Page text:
AYLESFORD, N. S. –When Kerrigan Weihers, owner of Kerrigan Weihers Trucking & Excavation, in Aylesford, Nova Scotia began trucking in 1988, he made a good living hauling aggregate and asphalt for the Department of Transportation.
“I’d get $250 a day and make $100,” he recalls. But these days, he says, “You get $600-$700 a day and you make $100. Now there is no-one making a living just hauling for the DoT.”
That $100 net, after fuel and driver wages, is only if the operator is doing work for the N. S. Department of Transportation and Infrastructure Renewal (DoT) that is eligible for its fuel surcharge. But other costs have gone up too.
Add unpaid waiting time, contractors overbooking trucks and unpaid travel to and from the job site, and you have an industry on thin gruel.
Remove the surcharge and you have truck-sized lawn ornaments.
“We have had guys go to work, make no money, rip off a mud flap and not have the money from the day’s work to pay for the mud flap,” says Wayne Onda, executive director of the Truckers Association of Nova Scotia (TANS). In fact, Onda notes, “The DoT has a hard job finding trucks. Anyone who has private jobs won’t do it.”
The DoT pays a fuel surcharge for so-called 80/20 work, an unwritten rule for tendered jobs designed to keep local truckers in the game.
At least 80% of the trucks the prime contractor uses must belong to TANS members; the other 20% can be his own trucks.
According to Onda, the contractor can ask to have the 80/20 rule suspended so he can use his own trucks or non-TANS trucks, but for these the DoT does not pay the surcharge.
In 2006 the DoT set up the current surcharge system, which increases or decreases the surcharge to reflect the cost of diesel at the end of each month.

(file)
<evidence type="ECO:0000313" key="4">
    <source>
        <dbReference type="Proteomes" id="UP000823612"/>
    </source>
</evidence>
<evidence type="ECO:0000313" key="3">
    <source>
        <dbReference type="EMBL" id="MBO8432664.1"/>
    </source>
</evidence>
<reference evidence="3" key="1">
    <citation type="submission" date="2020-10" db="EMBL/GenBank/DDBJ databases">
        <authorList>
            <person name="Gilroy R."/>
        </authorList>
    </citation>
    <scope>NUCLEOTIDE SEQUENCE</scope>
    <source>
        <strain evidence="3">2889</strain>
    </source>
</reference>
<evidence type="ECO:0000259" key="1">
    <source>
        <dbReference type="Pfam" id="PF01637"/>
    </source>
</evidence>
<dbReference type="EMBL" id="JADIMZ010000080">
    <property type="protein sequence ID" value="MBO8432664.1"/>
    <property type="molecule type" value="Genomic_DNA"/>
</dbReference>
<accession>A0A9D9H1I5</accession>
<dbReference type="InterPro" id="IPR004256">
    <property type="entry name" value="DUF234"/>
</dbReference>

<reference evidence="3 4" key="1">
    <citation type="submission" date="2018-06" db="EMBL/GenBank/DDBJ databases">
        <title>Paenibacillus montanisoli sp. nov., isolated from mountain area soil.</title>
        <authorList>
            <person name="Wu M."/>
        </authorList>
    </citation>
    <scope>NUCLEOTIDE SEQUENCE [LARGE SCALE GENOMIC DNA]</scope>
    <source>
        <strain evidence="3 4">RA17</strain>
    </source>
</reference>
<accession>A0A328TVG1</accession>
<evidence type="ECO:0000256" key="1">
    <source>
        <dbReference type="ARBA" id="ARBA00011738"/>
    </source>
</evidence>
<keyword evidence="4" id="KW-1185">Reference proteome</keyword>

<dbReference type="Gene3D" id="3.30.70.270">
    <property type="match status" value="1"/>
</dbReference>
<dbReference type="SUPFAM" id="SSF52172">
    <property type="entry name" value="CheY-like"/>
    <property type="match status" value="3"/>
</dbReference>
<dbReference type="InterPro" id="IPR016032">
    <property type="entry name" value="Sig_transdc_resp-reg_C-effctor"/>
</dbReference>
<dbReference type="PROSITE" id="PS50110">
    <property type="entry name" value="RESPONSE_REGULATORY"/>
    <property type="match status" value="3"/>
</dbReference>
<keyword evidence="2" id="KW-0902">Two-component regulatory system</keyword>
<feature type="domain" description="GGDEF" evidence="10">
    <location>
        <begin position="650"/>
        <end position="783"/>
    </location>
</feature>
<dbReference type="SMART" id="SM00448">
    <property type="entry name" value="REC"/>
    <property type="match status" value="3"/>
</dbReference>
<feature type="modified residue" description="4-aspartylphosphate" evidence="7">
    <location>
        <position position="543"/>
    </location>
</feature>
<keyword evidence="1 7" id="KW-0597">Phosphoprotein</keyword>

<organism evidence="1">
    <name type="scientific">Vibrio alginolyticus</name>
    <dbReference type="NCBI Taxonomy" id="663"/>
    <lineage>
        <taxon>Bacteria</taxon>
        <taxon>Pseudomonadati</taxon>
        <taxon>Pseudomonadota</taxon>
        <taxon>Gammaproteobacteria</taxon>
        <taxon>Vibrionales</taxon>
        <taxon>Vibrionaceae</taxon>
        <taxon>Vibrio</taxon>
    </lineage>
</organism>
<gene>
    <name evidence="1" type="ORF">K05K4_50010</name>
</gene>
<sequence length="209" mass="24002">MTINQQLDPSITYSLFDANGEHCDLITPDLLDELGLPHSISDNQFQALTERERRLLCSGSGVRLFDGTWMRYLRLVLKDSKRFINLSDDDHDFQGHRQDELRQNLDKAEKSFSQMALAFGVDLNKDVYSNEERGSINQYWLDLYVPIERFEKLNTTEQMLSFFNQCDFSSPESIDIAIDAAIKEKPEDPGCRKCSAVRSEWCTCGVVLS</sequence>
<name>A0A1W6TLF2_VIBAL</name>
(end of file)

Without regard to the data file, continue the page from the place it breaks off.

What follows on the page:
In one government example, an operator earns $597.52 in a day. After paying for fuel, his net is $210.02.
The fuel cost 64.85% of his day’s gross. The surcharge bumps the gross up to $728.97 to compensate for the fuel, lowering the cost of fuel to 53.15% of his day’s gross.
The problem is that other expenses, such as insurance, plates, tires and repairs have gone up too, so the operator’s net is still less than it used to be.
There is another problem: When a contractor puts out the call for TANS trucks, TANS dispatchers make their first calls in the county in which the work is being done.
Lucky operators will be close to the gravel pit and the construction.
Others may have to drive up to 300 or so unpaid kilometres round trip to the job site each day, likely turning jobs into money losers.
“We have no real big stick, no bargaining power to get paid for the trip into work and home,” says Onda.
Some drivers leave their trucks on-site and carpool. Others tell the dispatchers “no thanks” and drop to the bottom of the rotating call list.
“The more times a TANS guy refuses work, the more he is penalized,” Onda says.
“The government wants TANS to guarantee trucks, but how can I tell a driver to come to work and lose money?”
Contractors also overbook dump trucks so their men and equipment will not be idle. The TANS drivers take the hit. “They don’t care if you wait an hour,” Weihers says.
Donald Whynot is the secretary- treasurer of TANS and owner of Donald Whynot Trucking in Danesville, Queens County.
He says,”We have been pushing to get a waiting time. We always say,’We don’t mind giving the first hour, but we should be paid after that.’ We hear of guys showing up at the asphalt plant at 6 a. m. and waitin ’til 11 a. m. We have asked the government to put pay for waiting time in the tenders, but they won’t.They say no.”
Work without the fuel surcharge sounds like slow starvation: “You wouldn’t make anything without the fuel surcharge,” Weihers says.
So is TANS in trouble? Onda cannot say for sure, but he does note that current membership is 576 members and 899 trucks, down from a high of 1,200 trucks and 1,500 members.
Some operators are near big jobs, like the twinning of the 101 but, he says “The newer guys are having a hellish time. Older guys are having trouble with no work in their areas.”
When I asked Whynot how many years TANS has left, he said “That’s a good question. I don’t know.”
When I offered to call him in a couple of years and find out, he said, “I’ll probably be out of the business by then. I’ll be drawing an old age pension and the devil with it.” •